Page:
Ryan Kaji-related products are expected to bring in a staggering $150 million in sales this year, more than tripling last year’s sales of $42 million.
Those figures come from digital kids’ content studio pocket.watch, which signed Ryan, his parents, Loann and Shion, and their family of YouTube channels (headed by flagship Ryan’s World with 23.1 million subscribers) in September 2017. The studio has since facilitated dozens of licensing and brand deals for the Kajis — perhaps most notably their line of Walmart-exclusive toys. Collectively, the licensing deals have resulted in about 1,000 Ryan-related products sold in 75,000 stores across the globe, pocket.watch recently told the Wall Street Journal.
It’s not clear how much of that $150 million will come the Kajis’ way, but even without counting pocket.watch income, Ryan is still reportedly this year’s — and last year’s — top-earning YouTuber, according to Forbes, with an estimated pretax income of $26 million solely coming from YouTube ad revenues. (Last year: $22 million.)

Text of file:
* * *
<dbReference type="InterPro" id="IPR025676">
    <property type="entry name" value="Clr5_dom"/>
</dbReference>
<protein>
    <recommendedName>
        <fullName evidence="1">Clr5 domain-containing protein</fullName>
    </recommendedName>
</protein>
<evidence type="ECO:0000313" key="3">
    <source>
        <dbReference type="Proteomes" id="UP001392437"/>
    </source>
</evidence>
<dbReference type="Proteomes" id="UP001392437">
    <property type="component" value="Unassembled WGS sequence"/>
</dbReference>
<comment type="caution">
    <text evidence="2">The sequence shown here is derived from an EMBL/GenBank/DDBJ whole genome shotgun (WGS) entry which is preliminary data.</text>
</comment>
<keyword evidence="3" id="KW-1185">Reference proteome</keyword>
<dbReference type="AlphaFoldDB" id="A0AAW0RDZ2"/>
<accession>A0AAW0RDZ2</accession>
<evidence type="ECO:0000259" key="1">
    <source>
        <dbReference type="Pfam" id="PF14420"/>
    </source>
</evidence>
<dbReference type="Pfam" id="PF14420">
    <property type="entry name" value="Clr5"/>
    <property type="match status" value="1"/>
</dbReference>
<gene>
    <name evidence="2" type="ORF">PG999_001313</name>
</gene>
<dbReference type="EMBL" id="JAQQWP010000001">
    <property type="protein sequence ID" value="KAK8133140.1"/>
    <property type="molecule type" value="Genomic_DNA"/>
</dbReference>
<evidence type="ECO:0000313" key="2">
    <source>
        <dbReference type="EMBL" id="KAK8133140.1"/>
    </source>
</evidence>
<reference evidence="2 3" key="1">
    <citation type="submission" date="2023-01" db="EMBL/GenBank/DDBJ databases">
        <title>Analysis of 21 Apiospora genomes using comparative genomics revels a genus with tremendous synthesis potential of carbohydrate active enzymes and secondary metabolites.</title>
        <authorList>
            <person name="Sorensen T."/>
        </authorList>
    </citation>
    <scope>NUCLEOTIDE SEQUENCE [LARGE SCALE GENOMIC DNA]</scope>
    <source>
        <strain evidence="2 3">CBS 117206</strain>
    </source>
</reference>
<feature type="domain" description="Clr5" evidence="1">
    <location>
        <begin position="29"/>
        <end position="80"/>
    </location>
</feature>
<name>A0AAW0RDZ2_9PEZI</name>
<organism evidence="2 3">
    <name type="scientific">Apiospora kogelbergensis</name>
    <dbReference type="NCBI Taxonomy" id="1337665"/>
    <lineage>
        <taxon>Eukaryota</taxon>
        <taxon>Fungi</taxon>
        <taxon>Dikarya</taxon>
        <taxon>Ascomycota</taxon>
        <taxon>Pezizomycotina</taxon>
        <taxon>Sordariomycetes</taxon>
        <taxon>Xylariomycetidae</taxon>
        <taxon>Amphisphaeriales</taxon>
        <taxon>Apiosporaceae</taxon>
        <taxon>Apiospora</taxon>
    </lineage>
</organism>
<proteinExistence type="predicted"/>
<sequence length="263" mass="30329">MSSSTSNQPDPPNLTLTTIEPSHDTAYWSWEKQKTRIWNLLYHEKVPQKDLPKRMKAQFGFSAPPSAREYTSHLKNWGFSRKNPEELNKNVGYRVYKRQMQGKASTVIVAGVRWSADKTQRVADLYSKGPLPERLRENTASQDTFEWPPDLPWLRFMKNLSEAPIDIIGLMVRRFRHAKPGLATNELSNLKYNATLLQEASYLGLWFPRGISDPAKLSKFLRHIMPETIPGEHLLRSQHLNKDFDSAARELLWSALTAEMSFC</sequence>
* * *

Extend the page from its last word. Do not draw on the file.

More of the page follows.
That $42 million-to-$150 million jump in product revenue may be because Loann, Shion, and pocket.watch have been working to put Ryan products in as many stores and departments as possible, WSJ reports.
“We wanted to make Ryan’s World a bigger global franchise than anything on TV,” Chris Williams, pocket.watch’s founder and CEO, told the outlet. Ironically, however, Ryan himself is now on TV, having snagged his very own Nickelodeon show–Ryan’s Mystery Playdate–earlier this year. The series features Ryan and the Kajis’ original animated (and now toy-ified) characters, like Gus the Gummy Gator, and is currently airing its second 20-episode season.
As the WSJ notes, Ryan’s massive audience and growing number of products–which frequently feature in his YouTube videos–have been the subject of criticism from people who are concerned that toy unboxing videos, both sponsored and unsponsored, are essentially just long toy ads directed at children. Separately, the Kajis are currently facing a complaint filed with the Federal Trade Commission that alleges 92% of Ryan’s World videos contain at least one product recommendation aimed at children too young to tell the difference between organic content and marketing.
Through a spokesperson, the Kajis told the WSJ they follow all terms of service and honor all existing laws regarding ad disclosure requirements.